If you haven’t heard of the Healing Together Conference, it is an annual multi-day conference held in Florida for therapists who treat DID, survivors with DID, and supporters. It’s been well established now. I’ve never been because I’m fearful of exposing my anonymity (even though there is no obligation to “out” yourself, just being somewhere in public at a known DID event unnerves me).
I get that there’s a growing movement of younger survivors who want to be “out” as DID/OSDD. That’s awesome for them. If that’s their goal for their recovery, go for it.
For a lot of us, however, we stay anonymous for many reasons. One is social stigma is still alive and well against this disorder. People regard it as an anomaly or a curiosity to be studied for entertainment, rather than for advocacy. The difference being that the focus becomes questioning of the survivor. The same old story pulling attention away from the abuser(s) and their crimes.
The second reason (which is true for us), is it is unsafe to be out as a survivor of ritual abuse. Our main abusers are still out there. One of the more harassing ones is dead now, but I still wouldn’t put it past the others to attempt to silence me if my identity was verified.
Safety must always be first, and foremost, in all of our recovery efforts.
Ok, so what does all of this have to do with me and the conference? Well, beginning this year, An Infinite Mind (the non-profit organization responsible for organizing the conference), announced a new annual tradition. This is the development of a one-day mini-conference. The plan is for the one-day con to travel annually to different regions of the United States. For its first kickoff, they are hosting it at McLean Hospital in Boston, MA.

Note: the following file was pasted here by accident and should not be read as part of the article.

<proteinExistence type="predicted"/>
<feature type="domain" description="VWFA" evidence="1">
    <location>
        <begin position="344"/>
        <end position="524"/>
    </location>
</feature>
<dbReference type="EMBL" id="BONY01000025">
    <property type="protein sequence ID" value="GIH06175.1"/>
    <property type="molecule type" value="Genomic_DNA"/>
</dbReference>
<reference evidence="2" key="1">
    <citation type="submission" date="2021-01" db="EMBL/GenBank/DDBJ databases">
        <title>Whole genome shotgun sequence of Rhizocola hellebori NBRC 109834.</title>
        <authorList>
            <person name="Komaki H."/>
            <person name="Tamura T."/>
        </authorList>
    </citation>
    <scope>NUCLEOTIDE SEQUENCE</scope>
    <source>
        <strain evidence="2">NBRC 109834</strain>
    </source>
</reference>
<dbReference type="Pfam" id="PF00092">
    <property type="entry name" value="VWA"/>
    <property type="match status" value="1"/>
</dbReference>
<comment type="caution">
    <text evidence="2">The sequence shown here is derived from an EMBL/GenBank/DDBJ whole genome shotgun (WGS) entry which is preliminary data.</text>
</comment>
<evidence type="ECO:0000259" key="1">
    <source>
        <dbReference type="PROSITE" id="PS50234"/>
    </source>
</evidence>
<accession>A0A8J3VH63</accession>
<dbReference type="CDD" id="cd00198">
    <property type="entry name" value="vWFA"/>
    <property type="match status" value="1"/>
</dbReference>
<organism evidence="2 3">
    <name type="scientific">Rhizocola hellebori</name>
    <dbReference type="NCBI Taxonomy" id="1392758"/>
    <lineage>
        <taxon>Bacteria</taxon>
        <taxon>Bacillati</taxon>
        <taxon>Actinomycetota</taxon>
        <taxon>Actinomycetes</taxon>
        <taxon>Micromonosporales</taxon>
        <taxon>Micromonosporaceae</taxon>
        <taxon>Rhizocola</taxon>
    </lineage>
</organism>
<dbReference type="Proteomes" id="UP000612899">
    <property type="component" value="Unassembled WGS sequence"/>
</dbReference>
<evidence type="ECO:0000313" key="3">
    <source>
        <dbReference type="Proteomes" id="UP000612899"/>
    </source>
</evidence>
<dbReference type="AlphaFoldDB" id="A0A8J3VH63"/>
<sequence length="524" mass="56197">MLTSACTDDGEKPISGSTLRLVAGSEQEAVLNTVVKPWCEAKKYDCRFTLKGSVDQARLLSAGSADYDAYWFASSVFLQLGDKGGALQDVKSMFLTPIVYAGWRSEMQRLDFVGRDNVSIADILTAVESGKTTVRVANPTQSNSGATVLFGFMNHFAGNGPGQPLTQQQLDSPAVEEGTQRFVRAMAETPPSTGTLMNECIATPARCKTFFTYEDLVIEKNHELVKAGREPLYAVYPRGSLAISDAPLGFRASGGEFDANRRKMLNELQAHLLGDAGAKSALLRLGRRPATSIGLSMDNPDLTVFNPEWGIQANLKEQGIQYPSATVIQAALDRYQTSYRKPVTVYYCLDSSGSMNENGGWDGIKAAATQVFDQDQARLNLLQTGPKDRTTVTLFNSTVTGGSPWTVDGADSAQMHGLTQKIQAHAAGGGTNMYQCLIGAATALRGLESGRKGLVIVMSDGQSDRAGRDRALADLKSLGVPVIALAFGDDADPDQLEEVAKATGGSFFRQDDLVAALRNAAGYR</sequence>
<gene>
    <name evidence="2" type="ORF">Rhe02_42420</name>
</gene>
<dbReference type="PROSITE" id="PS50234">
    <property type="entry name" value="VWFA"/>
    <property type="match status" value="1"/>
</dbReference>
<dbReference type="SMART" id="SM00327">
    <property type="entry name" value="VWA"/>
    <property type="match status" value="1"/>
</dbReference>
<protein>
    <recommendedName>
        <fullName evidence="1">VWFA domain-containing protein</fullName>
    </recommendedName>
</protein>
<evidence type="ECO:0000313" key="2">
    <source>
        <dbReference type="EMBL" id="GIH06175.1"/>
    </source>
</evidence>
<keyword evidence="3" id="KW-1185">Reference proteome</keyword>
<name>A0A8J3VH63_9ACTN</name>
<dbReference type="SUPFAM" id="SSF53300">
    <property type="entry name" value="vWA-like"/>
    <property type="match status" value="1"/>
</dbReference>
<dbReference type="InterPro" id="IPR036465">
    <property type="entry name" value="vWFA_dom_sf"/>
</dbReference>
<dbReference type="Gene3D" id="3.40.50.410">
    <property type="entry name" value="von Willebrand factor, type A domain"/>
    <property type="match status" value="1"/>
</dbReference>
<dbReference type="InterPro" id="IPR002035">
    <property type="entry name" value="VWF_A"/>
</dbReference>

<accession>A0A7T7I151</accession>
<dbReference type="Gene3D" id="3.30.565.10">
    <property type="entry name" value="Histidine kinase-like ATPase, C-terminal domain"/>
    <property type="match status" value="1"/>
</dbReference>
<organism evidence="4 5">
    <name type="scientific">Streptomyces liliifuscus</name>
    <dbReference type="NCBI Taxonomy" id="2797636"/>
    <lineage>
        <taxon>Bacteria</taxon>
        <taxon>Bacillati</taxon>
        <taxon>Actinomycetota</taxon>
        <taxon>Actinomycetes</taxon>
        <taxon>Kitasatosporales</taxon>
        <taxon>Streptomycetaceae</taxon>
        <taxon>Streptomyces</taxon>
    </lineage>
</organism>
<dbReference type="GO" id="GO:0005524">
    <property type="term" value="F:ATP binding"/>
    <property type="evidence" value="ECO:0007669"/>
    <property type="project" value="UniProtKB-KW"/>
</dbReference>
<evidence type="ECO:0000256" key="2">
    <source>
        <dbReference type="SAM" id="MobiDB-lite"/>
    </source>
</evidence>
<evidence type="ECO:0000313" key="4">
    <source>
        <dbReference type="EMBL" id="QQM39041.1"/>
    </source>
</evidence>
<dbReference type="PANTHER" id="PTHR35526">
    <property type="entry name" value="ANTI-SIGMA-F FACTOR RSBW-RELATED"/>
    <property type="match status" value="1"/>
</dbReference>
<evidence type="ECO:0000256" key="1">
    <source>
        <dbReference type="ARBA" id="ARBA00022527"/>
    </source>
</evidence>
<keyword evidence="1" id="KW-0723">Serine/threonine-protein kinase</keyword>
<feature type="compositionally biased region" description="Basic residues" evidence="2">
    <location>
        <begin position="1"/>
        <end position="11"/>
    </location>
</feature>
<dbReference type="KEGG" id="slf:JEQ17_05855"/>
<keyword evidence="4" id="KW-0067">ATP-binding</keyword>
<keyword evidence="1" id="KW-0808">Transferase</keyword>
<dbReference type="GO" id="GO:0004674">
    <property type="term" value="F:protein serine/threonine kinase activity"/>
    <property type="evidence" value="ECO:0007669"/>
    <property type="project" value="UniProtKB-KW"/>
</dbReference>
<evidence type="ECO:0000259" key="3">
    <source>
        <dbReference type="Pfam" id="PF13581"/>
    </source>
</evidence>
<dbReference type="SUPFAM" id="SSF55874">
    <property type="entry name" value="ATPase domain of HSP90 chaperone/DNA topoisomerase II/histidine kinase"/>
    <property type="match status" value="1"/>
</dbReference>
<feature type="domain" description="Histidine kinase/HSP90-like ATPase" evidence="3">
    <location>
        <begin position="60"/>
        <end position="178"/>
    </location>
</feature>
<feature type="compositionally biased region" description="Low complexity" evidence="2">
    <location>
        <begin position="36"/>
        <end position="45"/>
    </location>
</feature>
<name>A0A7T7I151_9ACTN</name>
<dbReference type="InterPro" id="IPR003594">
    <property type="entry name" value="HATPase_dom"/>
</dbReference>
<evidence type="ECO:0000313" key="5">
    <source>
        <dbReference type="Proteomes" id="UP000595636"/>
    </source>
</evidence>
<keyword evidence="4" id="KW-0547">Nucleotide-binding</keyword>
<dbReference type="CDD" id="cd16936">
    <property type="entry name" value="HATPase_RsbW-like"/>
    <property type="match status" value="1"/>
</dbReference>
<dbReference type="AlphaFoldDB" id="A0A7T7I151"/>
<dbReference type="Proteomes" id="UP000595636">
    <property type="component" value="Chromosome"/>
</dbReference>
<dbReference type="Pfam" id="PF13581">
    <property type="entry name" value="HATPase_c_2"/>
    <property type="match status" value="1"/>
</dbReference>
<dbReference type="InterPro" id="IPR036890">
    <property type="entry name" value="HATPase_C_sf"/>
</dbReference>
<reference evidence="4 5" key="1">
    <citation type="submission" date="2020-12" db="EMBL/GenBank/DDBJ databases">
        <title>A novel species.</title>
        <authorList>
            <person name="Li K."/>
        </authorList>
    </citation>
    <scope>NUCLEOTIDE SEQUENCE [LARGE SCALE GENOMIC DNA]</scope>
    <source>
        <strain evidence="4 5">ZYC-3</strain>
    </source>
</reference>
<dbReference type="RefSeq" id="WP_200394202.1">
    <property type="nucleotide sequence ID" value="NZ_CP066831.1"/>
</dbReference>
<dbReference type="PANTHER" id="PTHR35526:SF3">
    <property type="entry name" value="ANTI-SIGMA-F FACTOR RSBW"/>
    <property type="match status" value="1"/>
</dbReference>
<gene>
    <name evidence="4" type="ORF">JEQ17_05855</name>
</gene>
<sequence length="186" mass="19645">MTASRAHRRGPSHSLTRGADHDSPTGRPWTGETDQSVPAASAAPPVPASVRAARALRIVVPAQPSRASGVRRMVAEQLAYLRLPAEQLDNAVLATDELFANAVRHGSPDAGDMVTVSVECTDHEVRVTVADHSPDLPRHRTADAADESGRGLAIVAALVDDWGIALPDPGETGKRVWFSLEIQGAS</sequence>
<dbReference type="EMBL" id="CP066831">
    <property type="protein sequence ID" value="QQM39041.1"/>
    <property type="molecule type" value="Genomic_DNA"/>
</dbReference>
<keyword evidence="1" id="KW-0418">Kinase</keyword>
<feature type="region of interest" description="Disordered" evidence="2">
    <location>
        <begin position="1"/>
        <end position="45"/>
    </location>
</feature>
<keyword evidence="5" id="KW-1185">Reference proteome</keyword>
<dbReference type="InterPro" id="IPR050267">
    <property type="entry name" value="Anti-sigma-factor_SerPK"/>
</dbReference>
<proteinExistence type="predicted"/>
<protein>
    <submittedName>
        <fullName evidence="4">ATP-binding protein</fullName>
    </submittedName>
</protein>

McLean Hospital is one of the country’s only inpatient providers that specializes in Dissociative Identity Disorder. Not only are they one of the few, but they are one of the leading providers in the field. And if that’s not enough, guess what they pride themselves on? Their efforts on on de-stigmatization of the disorder.
Good people and a safe environment!
I was telling [the fiance] about the conference, and how I have always wanted to go, but I’ve been fearful about my anonymity. “But this one-day thing is going to be at McLean! That’s like if they had it at Sheppard Pratt.”
“Then you should go.” He said matter-of-factly.
“Really?” I looked at him. Even after all this time, his unfailing support catches me off guard.
“Absolutely!” He energetically responded. “Let’s do it, babe.”
“Us, together? You’d come with me?” I’m still shocked.
“Of course!” He began feverishly typing in to the computer. “Let’s see what I can find out.”
So he read about An Infinite Mind and the Healing Together one-day conference. He remained just as enthusiastic and supportive and began researching hotels and flights to Boston.
Today, we took some time to look at the agenda. There’s some great topics I’m interested in, like new research, mindfulness as a grounding skill, and trauma-sensitive yoga.
“Oh, look at this! This is for supporters!” I pointed and read out loud to him, “Optional Chat and Chews. Grab your lunch and come join your fellow attendees to discuss what’s on your mind. These are moderated by mental health professionals. There’s one for survivors, and there’s one for supporters!”
“There is? I need to go to that. There’s not a lot of things out there for supporters.” He responded.
It’s still a scary thing for me to contemplate, but I’ve committed. I’m going with [the fiance] and I’m super happy he is finding his own independent value to coming with me.
I’m still not going to reveal, “Hey, I’m Nel. That chick that has had a blog about DID recovery for the past 7 years, and writes a lot about SP.” But I’m super excited, nonetheless, for my own healing, to learn the latest research, and widen my symptom management toolbox.
See you soon, Boston!